Stella Meghie in a floral print shirt and braids holding a microphone.

The Weekend Review

By Julian Saldana
Videographer

In The Weekend, Sasheer Zamata, a former cast member of SNL, plays a comedian named Zadie who describes herself as “super single” and “a supporting character in someone else’s romantic comedy,” but ends up shining as the true star she is. The movie opens up with her getting in the car with her ex-boyfriend Bradford, played by Tone Bell. After some awkward banter a bit of laughter Bradford insists on remaining friends and bringing his current girlfriend Margo, played by DeWanda Wise, along on the trip so she and Zadie can bond. But that gets thrown out the window when Margo pulls the girlfriend card and sends Zadie to the back seat for the rest of the car ride.

After a very awkward and bitter car ride they finally make it up to a nice countryside bed and breakfast run by Zadie’s mom, Karen, played by Kym Whitley. Karen greets Zadie with some typical shady mom comments about the way she dresses. Karen was no nicer to Margo but clearly has a soft spot for Bradford. While Zadie is unpacking her bags and snooping through her room, she sees this beautiful mysterious guest, Aubrey, played by Y’Ian Noel, pull up to the B&B alone. Zadie bumps into him and when talking to him finds out that he was just recently dumped by his girlfriend. While admittedly Zadie was just looking for someone more pathetic than her, Zadie and Aubrey had instant sparks. Bradford suddenly gets jealous, creating tension with Margo and pushing Zadie to flirt with Aubrey more just to make Bradford mad.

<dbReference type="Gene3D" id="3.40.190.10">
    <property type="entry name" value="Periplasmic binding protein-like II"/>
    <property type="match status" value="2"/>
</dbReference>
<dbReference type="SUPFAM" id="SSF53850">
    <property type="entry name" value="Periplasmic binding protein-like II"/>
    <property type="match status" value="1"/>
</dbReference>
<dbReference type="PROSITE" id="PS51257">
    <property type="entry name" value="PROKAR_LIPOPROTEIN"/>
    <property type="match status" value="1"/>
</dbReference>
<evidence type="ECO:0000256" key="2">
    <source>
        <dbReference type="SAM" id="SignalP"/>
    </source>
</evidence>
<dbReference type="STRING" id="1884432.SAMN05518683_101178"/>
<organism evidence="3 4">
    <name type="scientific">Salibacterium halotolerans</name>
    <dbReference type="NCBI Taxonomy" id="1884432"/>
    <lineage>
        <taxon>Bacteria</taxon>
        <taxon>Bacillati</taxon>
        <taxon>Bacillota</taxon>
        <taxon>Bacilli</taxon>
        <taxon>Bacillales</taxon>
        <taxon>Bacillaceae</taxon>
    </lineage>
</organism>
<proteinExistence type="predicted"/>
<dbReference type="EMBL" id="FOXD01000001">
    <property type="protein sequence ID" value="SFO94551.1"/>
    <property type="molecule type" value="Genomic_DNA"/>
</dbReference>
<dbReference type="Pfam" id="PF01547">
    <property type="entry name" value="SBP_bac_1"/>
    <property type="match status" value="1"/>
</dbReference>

Stella Meghie, the director, breaks down the three-day trip with onscreen headers marking the morning, afternoon and evenings as the couples both bond and fight over miscommunications, insensitivity and as many untold truths come to light. One thing that remained constant through all three days were Zadie’s nonstop snarky and sometimes aggressive comments about not only Bradford and Margo, but also at her own mother and love interest Aubrey. I think this is where the movie truly shines: the comments weren’t overly mean or artificial. There was a level of depth to them and most of them fit the situation well and felt genuine. Some of my favorite parts about this movie weren’t the crazy over the top scenes; they were the little one-liners that had me laughing my heart out.

The movie, while having many good things going, wasn’t perfect. The attempt at physical comedy, like the make out session in the back of Aubrey’s car or the hiking scene where each cut was a different group of people talking, felt forced and unnatural. There were times were the editing felt rush and rigged. For example, on the car ride up to the B&B, they could have put in some more jokes or character development. But the film’s rough edges add character and charm to its witty dialogue, unique cast of characters and lovable cast. The film took what the Medea franchise outline and turned it on its head with a somewhat believable plot line, a focus on non-stereotyped humor and an amazing soundtrack that fit every scene it was played. I hope this movie sets a trend that not all black romantic movies must be this “over the top drama every second” type of movie and a focus on funny dialogue and a good plot line will save a movie. This movie is a must-see for any romantic comedy lover. Its well written, lovable character will want you wanting more. At this time the movie has a release window for late 2019 but no information was given on what platform it will stream on.

Featured image by Julian Saldana.

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